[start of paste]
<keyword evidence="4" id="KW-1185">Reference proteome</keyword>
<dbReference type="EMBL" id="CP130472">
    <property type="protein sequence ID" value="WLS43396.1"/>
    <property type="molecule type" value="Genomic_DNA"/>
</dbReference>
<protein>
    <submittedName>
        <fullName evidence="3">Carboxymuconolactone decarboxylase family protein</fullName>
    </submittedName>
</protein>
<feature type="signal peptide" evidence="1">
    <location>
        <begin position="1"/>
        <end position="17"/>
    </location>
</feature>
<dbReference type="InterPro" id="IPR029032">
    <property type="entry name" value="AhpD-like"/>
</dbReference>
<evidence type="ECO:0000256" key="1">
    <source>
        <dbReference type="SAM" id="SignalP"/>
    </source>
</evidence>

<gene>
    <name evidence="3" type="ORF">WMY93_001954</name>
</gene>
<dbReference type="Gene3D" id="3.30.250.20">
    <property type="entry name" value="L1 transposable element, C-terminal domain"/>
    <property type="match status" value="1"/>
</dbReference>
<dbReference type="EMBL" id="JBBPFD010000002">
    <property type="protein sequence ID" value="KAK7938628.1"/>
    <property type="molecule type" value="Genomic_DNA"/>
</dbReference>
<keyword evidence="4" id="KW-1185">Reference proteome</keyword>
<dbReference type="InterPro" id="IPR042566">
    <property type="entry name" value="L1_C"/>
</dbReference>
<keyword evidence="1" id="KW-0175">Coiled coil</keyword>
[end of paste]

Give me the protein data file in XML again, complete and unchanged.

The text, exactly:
<keyword evidence="4" id="KW-1185">Reference proteome</keyword>
<dbReference type="EMBL" id="CP130472">
    <property type="protein sequence ID" value="WLS43396.1"/>
    <property type="molecule type" value="Genomic_DNA"/>
</dbReference>
<protein>
    <submittedName>
        <fullName evidence="3">Carboxymuconolactone decarboxylase family protein</fullName>
    </submittedName>
</protein>
<feature type="signal peptide" evidence="1">
    <location>
        <begin position="1"/>
        <end position="17"/>
    </location>
</feature>
<dbReference type="InterPro" id="IPR029032">
    <property type="entry name" value="AhpD-like"/>
</dbReference>
<evidence type="ECO:0000256" key="1">
    <source>
        <dbReference type="SAM" id="SignalP"/>
    </source>
</evidence>

<gene>
    <name evidence="3" type="ORF">WMY93_001954</name>
</gene>
<dbReference type="Gene3D" id="3.30.250.20">
    <property type="entry name" value="L1 transposable element, C-terminal domain"/>
    <property type="match status" value="1"/>
</dbReference>
<dbReference type="EMBL" id="JBBPFD010000002">
    <property type="protein sequence ID" value="KAK7938628.1"/>
    <property type="molecule type" value="Genomic_DNA"/>
</dbReference>
<keyword evidence="4" id="KW-1185">Reference proteome</keyword>
<dbReference type="InterPro" id="IPR042566">
    <property type="entry name" value="L1_C"/>
</dbReference>
<keyword evidence="1" id="KW-0175">Coiled coil</keyword>